How to preserve the personal touch in virtual settings

It’s an understatement to say a critical aspect of business is customer relationships. People engage to build trust, and engagement is done largely through face-to-face interactions.

However COVID-19 has affected the way we all do business, and my research has shown that trust can also be built in virtual settings. Here are four simple suggestions to help in this new era.

Maintaining face to face contact is important in business.
Maintaining face to face contact is important in business.Credit:Getty.

Maintain face-to-face through technology

If you have a small business or are an employee in any business, you’re going to have to embrace technology, now more than ever. A huge aspect of sales and relationship building is visual – people see you and you see them – so embrace video technology software. Get a subscription to Zoom, Skype or one of the other video services, jump on a free webinar to learn how it all works, and connect online.


Stay passionate

How you communicate your emotions online really matters, whether you’re a staff member talking to other staff or a sales manager communicating with customers. It’s easy to come across as flat over video, so remember to show passion through facial emotions, voice projection and hand signalling. Make an effort to get into a mindset where you choose to be enthusiastic, and project that in your online interactions. Yes, it’s a performance and you have to be up for it, particularly in these difficult times.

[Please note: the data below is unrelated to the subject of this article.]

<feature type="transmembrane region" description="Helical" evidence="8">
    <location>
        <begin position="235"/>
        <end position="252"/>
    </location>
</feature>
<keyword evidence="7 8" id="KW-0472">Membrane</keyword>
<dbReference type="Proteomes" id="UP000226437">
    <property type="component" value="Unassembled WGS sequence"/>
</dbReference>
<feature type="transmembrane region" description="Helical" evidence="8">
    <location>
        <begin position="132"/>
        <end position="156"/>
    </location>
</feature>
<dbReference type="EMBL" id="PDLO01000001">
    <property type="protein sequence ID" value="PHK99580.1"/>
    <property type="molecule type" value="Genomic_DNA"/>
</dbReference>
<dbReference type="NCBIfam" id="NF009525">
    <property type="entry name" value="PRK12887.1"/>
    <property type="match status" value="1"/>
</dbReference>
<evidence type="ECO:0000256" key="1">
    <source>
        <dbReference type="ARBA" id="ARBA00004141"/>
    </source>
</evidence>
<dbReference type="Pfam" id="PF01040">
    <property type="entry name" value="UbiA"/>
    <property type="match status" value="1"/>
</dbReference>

Give customers electronic things

Tap into your creativity and find ways to provide value for your customers online. For example, cafe owners could give simple Zoom-based cooking classes, or advice on how to make the perfect coffee. Architectural firms could hold webinars on design drawings. Keep customers “connected” to you and build affinity for your business through these online interactions. This includes offering deals for customers ordering online, which can be communicated via email, website announcements or store–front signs. By building loyalty using technology you might even increase your business by reaching more people.

Hygiene is now a primary product

Hygiene is the greatest concern at the moment. If your store or workplace is still open, explain to customers the extra measures you’re taking to keep things clean and hygienic, so they feel safe and more inclined to interact. For example, dental practices have exceptionally high hygiene standards. Dentists could allay the fears of their prospective clients by providing emails, or posting hygiene videos, that explain why dental surgeries are a safe environment. Businesses can also ensure social distancing measures are easy to follow by using visual signals, such as tape on the floor.

COVID–19 has caused us to rethink ways of building connections with customers. Don’t be afraid, the basic rules remain – embrace technology, show your passion, give customers things online and vigorously communicate your hygiene standards. These simple steps should help your chances of success in these difficult times.

Professor Prabhu Sivabalan is Associate Dean of External Engagement at UTS Business School.

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